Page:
The controversial Country of Origin Labelling (COOL) - imposed by the US on beef and pork imports - has officially been repealed.
The US Congress arrived at the decision in light of possible retaliatory tariffs - amounting to more than US$1 billion - from Canada and Mexico. The World Trade Organization (WTO) had given its go-ahead for such measures, perceiving the labelling requirements as unfair trade practices against both nations.
"If the COOL repeal is not signed into law, Canada and Mexico are prepared to quickly exercise their retaliatory rights," said Chrystia Freeland, Canada's minister of international trade, and Ildefonso Guajardo Villarreal, Mexico's secretary of economy, in a joint statement released from the World Trade Organization Ministerial Conference in Nairobi, Kenya.
Freeland expected a return of full access to the US market for Canadian beef and pork while Canada will continue to ensure that unfavourable "incentives" against the country's cattle and hogs are "quickly removed" from the marketplace.
As a result of the repeal, the USDA will no longer enforce the requirements, said Tom Vilsack, the US agriculture secretary. In addition, changes to labelling regulations will be implemented quickly, with the end of the January 2009 and May 2013 labelling requirements on muscle cuts of beef and pork, and ground beef and pork, respectively.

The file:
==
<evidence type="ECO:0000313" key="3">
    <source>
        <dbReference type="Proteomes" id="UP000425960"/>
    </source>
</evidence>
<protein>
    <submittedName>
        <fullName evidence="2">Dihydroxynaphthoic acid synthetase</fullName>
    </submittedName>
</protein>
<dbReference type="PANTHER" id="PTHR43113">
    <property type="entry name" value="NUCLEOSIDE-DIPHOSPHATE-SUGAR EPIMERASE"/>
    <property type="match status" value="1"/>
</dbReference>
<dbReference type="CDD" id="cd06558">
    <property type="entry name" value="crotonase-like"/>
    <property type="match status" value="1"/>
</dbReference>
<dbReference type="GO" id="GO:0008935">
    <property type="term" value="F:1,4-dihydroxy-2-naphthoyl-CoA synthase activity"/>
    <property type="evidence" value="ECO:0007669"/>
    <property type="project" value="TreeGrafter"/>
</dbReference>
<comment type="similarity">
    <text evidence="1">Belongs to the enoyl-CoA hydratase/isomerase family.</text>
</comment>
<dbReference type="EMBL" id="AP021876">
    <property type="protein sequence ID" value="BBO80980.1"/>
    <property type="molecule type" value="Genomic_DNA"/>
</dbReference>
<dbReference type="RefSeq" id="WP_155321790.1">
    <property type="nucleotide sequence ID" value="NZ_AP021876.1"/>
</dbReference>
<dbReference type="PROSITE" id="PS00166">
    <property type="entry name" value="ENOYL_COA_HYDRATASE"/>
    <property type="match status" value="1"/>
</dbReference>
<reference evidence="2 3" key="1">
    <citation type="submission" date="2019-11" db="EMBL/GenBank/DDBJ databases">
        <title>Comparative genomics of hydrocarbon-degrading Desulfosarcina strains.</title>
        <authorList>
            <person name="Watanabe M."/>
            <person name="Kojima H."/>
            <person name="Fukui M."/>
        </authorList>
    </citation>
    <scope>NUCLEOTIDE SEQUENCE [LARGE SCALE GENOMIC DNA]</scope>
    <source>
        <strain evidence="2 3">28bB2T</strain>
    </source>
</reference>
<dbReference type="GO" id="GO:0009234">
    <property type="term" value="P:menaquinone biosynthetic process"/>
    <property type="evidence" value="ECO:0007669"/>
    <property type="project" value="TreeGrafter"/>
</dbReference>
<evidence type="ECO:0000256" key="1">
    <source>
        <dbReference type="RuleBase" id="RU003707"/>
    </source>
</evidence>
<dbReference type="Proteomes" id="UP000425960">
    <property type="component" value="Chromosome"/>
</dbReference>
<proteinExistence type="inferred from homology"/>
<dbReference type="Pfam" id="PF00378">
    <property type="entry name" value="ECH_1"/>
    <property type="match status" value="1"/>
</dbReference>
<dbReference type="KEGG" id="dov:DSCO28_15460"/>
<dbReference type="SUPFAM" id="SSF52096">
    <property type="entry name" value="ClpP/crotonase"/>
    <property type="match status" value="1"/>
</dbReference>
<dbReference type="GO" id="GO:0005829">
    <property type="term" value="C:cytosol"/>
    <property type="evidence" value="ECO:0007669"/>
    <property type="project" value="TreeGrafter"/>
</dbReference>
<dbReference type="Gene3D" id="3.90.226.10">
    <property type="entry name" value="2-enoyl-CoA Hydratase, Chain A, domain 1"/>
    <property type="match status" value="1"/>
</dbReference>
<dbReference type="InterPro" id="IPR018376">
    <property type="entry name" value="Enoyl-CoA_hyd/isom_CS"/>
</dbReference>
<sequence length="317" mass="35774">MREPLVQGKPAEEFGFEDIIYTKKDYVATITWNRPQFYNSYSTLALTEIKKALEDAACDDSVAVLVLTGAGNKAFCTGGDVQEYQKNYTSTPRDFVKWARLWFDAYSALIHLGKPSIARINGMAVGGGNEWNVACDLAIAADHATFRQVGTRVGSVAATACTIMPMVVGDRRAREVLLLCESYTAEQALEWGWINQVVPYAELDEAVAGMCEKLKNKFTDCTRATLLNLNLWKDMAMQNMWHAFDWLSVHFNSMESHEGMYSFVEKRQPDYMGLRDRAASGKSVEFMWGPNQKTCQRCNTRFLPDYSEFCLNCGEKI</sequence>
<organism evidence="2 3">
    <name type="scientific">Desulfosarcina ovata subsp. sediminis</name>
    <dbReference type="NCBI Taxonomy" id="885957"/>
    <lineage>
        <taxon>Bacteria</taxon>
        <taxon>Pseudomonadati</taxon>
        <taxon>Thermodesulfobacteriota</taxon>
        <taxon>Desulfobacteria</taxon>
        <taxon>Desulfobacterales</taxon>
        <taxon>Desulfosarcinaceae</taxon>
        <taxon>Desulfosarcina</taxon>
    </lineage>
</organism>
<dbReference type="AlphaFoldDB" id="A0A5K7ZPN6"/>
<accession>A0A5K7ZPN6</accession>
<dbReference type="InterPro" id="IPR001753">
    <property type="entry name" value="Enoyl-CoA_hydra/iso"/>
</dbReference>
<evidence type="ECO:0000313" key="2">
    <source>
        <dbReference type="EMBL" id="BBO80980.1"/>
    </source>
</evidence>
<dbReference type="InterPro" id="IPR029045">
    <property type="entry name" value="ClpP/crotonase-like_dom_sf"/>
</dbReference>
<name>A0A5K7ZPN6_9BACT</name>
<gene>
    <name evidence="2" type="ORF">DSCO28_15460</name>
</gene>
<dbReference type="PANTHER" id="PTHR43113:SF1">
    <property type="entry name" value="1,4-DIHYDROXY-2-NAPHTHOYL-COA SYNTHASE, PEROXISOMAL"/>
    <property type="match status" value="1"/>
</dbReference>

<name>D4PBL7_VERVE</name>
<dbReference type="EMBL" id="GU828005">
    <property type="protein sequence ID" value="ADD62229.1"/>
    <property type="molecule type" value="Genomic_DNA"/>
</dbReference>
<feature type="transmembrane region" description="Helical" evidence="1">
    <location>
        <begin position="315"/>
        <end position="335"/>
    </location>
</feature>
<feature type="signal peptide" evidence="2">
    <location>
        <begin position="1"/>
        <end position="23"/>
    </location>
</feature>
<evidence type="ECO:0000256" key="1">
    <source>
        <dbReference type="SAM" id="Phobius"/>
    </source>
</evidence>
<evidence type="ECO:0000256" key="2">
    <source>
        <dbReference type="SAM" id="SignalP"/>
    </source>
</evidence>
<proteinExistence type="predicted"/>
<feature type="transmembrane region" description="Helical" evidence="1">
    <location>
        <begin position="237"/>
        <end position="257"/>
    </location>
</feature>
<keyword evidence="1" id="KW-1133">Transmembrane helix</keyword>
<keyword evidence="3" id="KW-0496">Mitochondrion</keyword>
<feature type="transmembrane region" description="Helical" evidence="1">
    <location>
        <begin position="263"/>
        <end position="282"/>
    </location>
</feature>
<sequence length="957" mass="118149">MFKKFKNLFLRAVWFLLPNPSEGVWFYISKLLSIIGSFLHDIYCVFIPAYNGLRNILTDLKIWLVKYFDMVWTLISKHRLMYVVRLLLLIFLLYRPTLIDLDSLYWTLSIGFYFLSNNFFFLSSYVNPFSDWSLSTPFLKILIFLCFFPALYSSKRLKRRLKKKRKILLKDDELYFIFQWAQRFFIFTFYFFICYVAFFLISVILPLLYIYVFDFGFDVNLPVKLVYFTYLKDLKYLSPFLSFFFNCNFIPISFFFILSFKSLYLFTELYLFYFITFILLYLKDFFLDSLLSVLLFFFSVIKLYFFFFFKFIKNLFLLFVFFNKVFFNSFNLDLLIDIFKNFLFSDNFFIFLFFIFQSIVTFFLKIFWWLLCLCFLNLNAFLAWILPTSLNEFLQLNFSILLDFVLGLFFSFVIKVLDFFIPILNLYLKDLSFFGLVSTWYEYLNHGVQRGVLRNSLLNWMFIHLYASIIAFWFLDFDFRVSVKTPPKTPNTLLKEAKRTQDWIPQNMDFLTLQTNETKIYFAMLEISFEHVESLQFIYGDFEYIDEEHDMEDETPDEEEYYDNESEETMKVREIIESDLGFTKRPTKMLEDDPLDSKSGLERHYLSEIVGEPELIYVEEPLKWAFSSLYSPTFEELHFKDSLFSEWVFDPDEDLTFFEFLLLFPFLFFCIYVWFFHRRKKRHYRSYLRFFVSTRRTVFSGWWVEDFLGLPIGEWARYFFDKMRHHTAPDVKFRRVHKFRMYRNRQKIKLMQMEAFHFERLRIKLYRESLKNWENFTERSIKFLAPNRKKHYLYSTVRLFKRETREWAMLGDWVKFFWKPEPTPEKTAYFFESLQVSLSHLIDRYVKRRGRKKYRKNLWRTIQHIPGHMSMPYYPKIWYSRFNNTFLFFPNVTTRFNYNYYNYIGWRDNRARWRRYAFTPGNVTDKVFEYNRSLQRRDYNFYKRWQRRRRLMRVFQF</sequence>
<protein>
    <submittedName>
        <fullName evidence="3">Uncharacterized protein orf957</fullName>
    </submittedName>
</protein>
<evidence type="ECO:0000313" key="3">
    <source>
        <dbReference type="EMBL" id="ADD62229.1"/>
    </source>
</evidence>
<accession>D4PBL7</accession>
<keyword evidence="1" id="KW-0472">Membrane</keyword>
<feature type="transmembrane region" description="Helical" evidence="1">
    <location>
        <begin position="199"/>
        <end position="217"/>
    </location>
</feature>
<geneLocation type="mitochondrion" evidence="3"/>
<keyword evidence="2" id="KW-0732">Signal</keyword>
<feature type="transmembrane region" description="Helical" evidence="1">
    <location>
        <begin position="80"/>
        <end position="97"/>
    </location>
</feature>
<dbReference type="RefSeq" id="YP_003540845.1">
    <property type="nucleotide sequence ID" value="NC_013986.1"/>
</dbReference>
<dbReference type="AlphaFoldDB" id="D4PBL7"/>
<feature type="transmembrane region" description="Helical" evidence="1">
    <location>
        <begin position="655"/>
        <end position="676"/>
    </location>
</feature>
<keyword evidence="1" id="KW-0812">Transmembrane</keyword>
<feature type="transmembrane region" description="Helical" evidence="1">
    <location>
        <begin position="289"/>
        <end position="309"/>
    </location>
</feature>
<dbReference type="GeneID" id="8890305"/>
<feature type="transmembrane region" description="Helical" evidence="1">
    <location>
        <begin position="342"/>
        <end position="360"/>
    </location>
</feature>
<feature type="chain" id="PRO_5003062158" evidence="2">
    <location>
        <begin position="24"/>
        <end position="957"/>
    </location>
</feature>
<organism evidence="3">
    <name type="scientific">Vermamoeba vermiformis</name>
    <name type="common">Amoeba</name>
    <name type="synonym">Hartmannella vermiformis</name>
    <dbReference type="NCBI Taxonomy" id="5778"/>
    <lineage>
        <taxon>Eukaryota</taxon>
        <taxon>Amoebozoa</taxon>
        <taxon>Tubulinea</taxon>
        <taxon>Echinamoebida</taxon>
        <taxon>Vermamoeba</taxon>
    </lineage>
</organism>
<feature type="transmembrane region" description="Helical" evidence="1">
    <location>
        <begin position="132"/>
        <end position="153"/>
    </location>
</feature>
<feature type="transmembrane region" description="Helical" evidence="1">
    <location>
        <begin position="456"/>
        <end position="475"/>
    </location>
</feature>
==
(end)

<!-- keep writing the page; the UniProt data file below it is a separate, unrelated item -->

In the meantime, all meat products, both local and imported, will remain subjected to stringent food safety inspections, Vilsack added.
The COOL repealing is part of a US$1.4 trillion omnibus spending bill, Food Safety News reported. Its termination has attracted criticisms, particularly cattle trade association, R-CALF USA, which lamented the loss of US consumers' rights to know the origins of beef and pork products.
"The President (Barack Obama) concurred without any congressional debate, let alone public debate," the body said.
On the other hand, the end of COOL is good news to livestock and dairy producers in the country.
Philip Ellis, the president of National Cattlemen's Beef Association, declared the repealing a victorious moment for the US cattle industry. COOL, according to Ellis, was a failed programme with its costs bore by cattle producers.
"(It) has plagued our industry for many years now, costing us millions and driving us to the brink of retaliation from two of our largest trading partners," he added.
The latest Congressional decision on COOL also averted "millions of dollars" losses of US dairy exports resulting from the WTO ruling, according to Jim Mulhern, the president and CEO of the National Producers Federation.